Fig. 4: | Response surface plots showing effects of microwave power and time processing of demulsifier on the percentage of water separation |

Fig. 5: | Response surface plotted on (a) microwave power: time processing, (b) microwave power: concentration of demulsifier and (c) time processing: concentration of demulsifier for percentage of water separated |

However, both Fig. 5b and c display there were plateau in relation to concentration of demulsifier which also as same in crude oil A that indicating that the concentration do not has significant affected in this microwave-assisted chemical system. This is due to the higher asphaltene presented in this crude oil, thus percentage of water separated was increased with concentration of demulsifier. The effect of microwave power, processing time and demulsifier concentration in destabilization of water-in-crude oil emulsion showed in Fig. 5. The content of asphaltene in crude oil can be an indicator in determining the viscosity of crude oil. Crude oil C had higher viscosity thus as increasing the demulsifier concentration in the microwave-assisted system conveyed thermal heating in microwave system. Thus, the concentration of demulsifier was allowed of 0.14 wt% at 767 W in 2.45 min.

**Analysis of variance (ANOVA) and model fitting:** In general, all three factors in crude oil A and C and two factors in crude oil B have second-order effect, i.e. quadratic model on the percentage of water separated. The model fitted in each crude oil was analysed using Analysis of Variance (ANOVA) obtained from DOE. Thus, the evaluation of each crude oil was shown in Table 6 and the summary of ANOVA and regression coefficient listed in Table 7.

The quadratic models in terms of coded factors for predicting the optimal water separated are expressed as the Eq. 2-4 for crude oil A, B and C in the following below:

(3) |

(4) |

(5) |

where, Y is the percentage of water separated and X_{1}, X_{2} and X_{3} are coded variables for microwave power, time processing in microwave and concentration of demulsifier, respectively.

Table 6: | Analysis of variance (ANOVA) for response surface in crude oil A, B and C |

Table 7: | Summary of ANOVA and regression analysis for each crude oil |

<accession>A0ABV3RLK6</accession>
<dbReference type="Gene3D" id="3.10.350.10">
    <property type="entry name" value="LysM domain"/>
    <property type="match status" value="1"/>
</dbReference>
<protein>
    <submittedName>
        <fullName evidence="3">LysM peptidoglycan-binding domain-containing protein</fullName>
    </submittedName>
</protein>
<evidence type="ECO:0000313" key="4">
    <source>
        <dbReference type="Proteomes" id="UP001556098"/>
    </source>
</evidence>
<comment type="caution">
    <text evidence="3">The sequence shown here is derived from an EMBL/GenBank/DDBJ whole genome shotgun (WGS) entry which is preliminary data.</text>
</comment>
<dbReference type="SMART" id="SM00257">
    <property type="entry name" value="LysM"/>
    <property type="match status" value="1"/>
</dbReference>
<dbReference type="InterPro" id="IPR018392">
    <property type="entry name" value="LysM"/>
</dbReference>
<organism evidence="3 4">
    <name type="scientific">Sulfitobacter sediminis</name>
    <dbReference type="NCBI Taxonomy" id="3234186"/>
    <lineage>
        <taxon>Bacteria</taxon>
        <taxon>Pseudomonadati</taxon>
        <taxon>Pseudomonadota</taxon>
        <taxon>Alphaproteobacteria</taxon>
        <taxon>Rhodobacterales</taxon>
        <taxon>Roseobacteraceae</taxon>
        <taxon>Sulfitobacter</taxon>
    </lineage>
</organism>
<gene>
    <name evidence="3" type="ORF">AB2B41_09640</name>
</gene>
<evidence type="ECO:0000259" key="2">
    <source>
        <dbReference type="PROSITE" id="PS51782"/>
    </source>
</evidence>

Results from Table 6 show that all of the three quadratic models are highly significant, implied by the high F-test values (617.457, 388.011 and 242.036) with low probability values (‘Prob>F’<0.0001). Another way to evaluate the model is lack of fit test (Bezerra *et al*., 2008). A model will be well fitted to the experimental data if it presents a non-significant lack of fit. The lack of fit F-test describes the variation of the data around the fitted model (Yang *et al*., 2010). The lack of fit F-value from crude oil A, B and C (0.97841, 2.72748 and 2.32807) implies the lack of fit is not significant relative to the pure error. While the summary of ANOVA and regression analysis of each model listed in Table 7. Coefficient R^{2} of determination is defined as the ratio of the explained variation to the total variation (Wang *et al*., 2008). This value indicates the relevance of the dependent variables in the model which the small value of R^{2 }shows that poor relevance of the dependent variables. From this study, the correlation coefficient (R^{2}) values of three models are 0.9480, 0.9645 and 0.9439 which the second-order model explained about 94.80, 96.45 and 96.39% of the variability observed in the gain, indicating a satisfactory fitting of the quadratic models to experimental data. The adjusted R^{2} for model A, B and C are 0.8960, 0.9392 and 0.8878 which considered as good fit for the observed response values. Values Prob >F less than 0.05 indicate model terms are significant. In this case, A, C, A2, B2 and AB are significant model terms for crude oil A. While for crude oil B, factor A and A2 are significantly model terms and in crude oil C, factor A, A2, B2 and AB display the significant model terms. The crude oil C obtained significant factor for A, A2, B2 and AB whereas the concentration of demulsifier do not plays a significant factor because increased with increasing percentage of water separated. By the overall of microwave-asisted chemical, the concentration of demulsifier insignificantly factor compared to time and microwave power. The results obtained that minimal concentration selected to acquire higher percentage of water separated.